As further explained by the HSA, a clinical evaluation report should contain, inter alia, the following elements:

  1. General details (basic information about the device in question and also the parties responsible for it);
  2. Product description and details regarding the intended use including, inter alia, the details related to:
    1. Materials, including whether it incorporates a medicinal substance (already on the market or new), tissues, or blood products;
    2. The medical device components, including software and accessories;
    3. Mechanical characteristics; and 
    4. Other, such as sterile vs. non-sterile, radioactivity, etc.  
  3. Details about the indications for use and claims made by the manufacturer regarding the therapeutic effect caused by the product.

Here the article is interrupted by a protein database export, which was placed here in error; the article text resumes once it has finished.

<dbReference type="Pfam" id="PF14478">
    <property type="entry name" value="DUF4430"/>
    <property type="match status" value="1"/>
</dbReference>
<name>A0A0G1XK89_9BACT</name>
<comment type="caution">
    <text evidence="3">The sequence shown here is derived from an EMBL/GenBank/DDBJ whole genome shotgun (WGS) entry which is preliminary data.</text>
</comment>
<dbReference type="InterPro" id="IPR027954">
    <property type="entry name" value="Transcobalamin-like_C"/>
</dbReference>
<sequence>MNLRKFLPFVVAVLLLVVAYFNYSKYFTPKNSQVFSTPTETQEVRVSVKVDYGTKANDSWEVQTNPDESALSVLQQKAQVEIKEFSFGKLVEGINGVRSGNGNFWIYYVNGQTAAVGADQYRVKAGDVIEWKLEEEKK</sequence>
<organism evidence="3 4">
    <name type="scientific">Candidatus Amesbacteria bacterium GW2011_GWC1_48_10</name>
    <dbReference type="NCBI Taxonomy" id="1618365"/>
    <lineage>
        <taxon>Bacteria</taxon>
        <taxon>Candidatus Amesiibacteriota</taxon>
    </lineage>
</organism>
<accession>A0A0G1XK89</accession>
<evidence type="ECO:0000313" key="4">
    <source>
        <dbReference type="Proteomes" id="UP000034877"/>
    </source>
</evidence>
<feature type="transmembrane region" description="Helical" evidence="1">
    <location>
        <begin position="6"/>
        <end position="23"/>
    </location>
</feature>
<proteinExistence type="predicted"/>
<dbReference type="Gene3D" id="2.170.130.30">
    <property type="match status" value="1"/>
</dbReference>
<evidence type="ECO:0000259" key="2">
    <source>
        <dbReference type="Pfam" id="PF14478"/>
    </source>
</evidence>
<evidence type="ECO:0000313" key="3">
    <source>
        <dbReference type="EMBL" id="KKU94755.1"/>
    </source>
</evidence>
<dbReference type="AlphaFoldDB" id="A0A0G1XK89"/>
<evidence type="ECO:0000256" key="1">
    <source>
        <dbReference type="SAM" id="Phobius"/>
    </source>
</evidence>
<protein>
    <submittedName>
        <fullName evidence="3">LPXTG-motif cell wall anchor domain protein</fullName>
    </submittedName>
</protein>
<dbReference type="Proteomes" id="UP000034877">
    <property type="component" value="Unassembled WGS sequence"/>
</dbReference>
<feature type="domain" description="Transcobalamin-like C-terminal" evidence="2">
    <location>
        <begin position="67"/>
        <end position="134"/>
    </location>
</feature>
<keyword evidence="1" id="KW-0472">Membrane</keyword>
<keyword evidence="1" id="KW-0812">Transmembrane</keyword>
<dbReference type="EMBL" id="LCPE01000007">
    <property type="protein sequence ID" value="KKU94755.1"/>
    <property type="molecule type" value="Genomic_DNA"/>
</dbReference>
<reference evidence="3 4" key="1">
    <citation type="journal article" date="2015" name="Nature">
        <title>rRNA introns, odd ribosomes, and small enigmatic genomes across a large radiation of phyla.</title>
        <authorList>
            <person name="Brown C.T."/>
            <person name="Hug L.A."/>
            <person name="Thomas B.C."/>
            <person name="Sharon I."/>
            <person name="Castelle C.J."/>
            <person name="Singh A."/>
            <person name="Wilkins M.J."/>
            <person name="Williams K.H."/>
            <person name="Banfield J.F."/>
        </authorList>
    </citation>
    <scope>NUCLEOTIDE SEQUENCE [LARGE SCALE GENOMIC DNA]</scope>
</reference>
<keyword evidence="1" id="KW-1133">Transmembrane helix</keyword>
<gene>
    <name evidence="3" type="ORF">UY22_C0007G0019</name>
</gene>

4. Context of the evaluation and choice of clinical data types. In this section, the manufacturer shall address the aspects related to the technology the product is based on (whether it is novel or an already known one), so the scope of information the authority would expect the interested party to submit would depend on the technology and history of its use. 


Specific Aspects 

Apart from the matters described herein, the document also addresses certain specific aspects associated with clinical trials. In particular, it contains a flowchart that describes in detail the stages of a clinical evaluation. According to the guidance, it includes the following stages: